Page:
• Acute Care – Transfusion should be given where serious and/or symptomatic cancer/treatment-related anemia occurs in accordance with usual practice. The American Society of Hematology’s (ASH) previously issued Choosing Wisely guidance recommends not transfusing more than the minimum number of red blood cell (RBC) units necessary to relieve symptoms of anemia or to return a patient to a safe hemoglobin range (7 to 8 g/dL in stable, non-cardiac in-patients).   When considering transfusion, the specific patient circumstances (e.g. elderly, congestive heart disease) should be considered and may warrant a higher hemoglobin threshold, particularly for patients on ventilatory support with diminished oxygen-carrying capacity.  As blood donation may be affected by community public health measures, the local blood supply must be considered as part of decision-making.  Consideration should be given to simultaneously initiating erythropoietin-stimulating agents where they are deemed safe.

CENTRAL VENOUS CATHETERS/PORTS: How can/should the central venous catheters/ports be maintained?  Can flushing be delayed?

There is evidence that flushing can occur at frequencies as long as every 12 weeks with no notable increase in adverse events or harms. If patients can flush their own devices, that should be considered, although the process of training may itself be a source of exposure and access to sterile supplies at home may be limited. 

ADVANCE CARE PLANNING: Should we discuss code status with patients on active treatment?

Proactive advance care planning is important for all cancer patients, especially now with the additional risk of COVID-19. This discussion has become more urgent than ever in this pandemic with the risk that your patient may be admitted emergently to the hospital and cared for by another team without your ability to participate, advise, and guide an end of life discussion. ASCO urges oncologists to engage in advance care planning discussions with their patients and encourages the use of advance directives or other expressions of end of life preferences, as well as clear documentation of these conversations. 

The following resources are available from the Center to Advance Palliative Care™ and Respecting Choices®

For cancer patients with COVID-19, who are at increased risk of needing mechanical ventilation or ICU care, a POLST conversation is appropriate. See National POLST for more information.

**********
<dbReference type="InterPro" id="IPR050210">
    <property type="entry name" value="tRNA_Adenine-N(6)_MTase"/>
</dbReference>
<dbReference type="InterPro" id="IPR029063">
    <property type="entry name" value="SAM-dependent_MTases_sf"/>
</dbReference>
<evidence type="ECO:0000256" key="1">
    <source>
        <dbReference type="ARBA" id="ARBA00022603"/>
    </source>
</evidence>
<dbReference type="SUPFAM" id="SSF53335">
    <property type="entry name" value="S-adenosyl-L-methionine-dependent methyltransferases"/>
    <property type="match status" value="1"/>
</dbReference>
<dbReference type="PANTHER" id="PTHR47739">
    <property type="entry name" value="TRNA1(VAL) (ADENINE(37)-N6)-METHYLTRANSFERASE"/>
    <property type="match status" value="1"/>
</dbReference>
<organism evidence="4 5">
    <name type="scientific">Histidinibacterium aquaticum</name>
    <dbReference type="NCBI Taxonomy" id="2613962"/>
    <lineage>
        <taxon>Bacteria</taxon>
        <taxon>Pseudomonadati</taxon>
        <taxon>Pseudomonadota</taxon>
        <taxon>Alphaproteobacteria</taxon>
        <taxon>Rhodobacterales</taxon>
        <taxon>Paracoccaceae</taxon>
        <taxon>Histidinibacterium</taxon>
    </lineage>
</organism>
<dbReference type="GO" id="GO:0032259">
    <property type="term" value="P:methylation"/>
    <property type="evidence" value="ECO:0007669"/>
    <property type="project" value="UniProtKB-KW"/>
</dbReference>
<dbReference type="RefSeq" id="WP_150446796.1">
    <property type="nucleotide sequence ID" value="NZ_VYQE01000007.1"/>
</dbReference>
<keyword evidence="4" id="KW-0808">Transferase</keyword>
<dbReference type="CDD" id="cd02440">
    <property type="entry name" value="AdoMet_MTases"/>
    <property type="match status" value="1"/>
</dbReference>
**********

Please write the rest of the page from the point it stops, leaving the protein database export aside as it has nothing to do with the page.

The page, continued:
CANCER SCREENING: Can/should members of the community continue recommended cancer screening activities (e.g. screening mammography)?

To conserve health system resources and reduce patient contact with health care facilities, ASCO recommends that cancer screening procedures that require clinic/center visits such as screening mammograms and colonoscopy be postponed for the time being. Clinical care teams are advised to carefully weigh the risks and benefits of pursuing elective procedures, such as screening procedures, at this time.

DIAGNOSIS AND STAGING: How can/should diagnosis and staging interventions (e.g. imaging visits, biopsy) be modified by the ongoing COVID-19 pandemic?  Is there any evidence that COVID-19 infection influences the ability to diagnose or stage disease (e.g. chest imaging for potential lung cancer)?

In general, as recommended by the CDC, any clinic visits that can be postponed without risk to the patient should be postponed. This may potentially include patients who are suspected clinically of disease at low risk of rapid progression (e.g. minor suspicious findings on mammography).

ASCO is aware of no evidence that that COVID-19 infection interferes with or influences the diagnosis and staging of cancer.  In a patient newly diagnosed with cancer, it is reasonable to limit staging procedures only to those that are most necessary to inform development of the initial care plan. Should evidence become available, this statement will be updated.

SURVEILLANCE: Can/should patients receiving ongoing surveillance (e.g. imaging for detection of recurrence, active surveillance for existing disease) have that surveillance delayed/interrupted?

In general, as recommended by the CDC, any clinic visits that can be postponed without risk to the patient should be postponed. This likely includes routine surveillance in patients considered to be at relatively low risk of recurrence and those who are asymptomatic during the follow-up period.   In situations where existing recommendations provide frequency ranges for interventions (e.g. every 3-6 months) it is reasonable to delay scheduled interventions to the longest recommended frequency duration.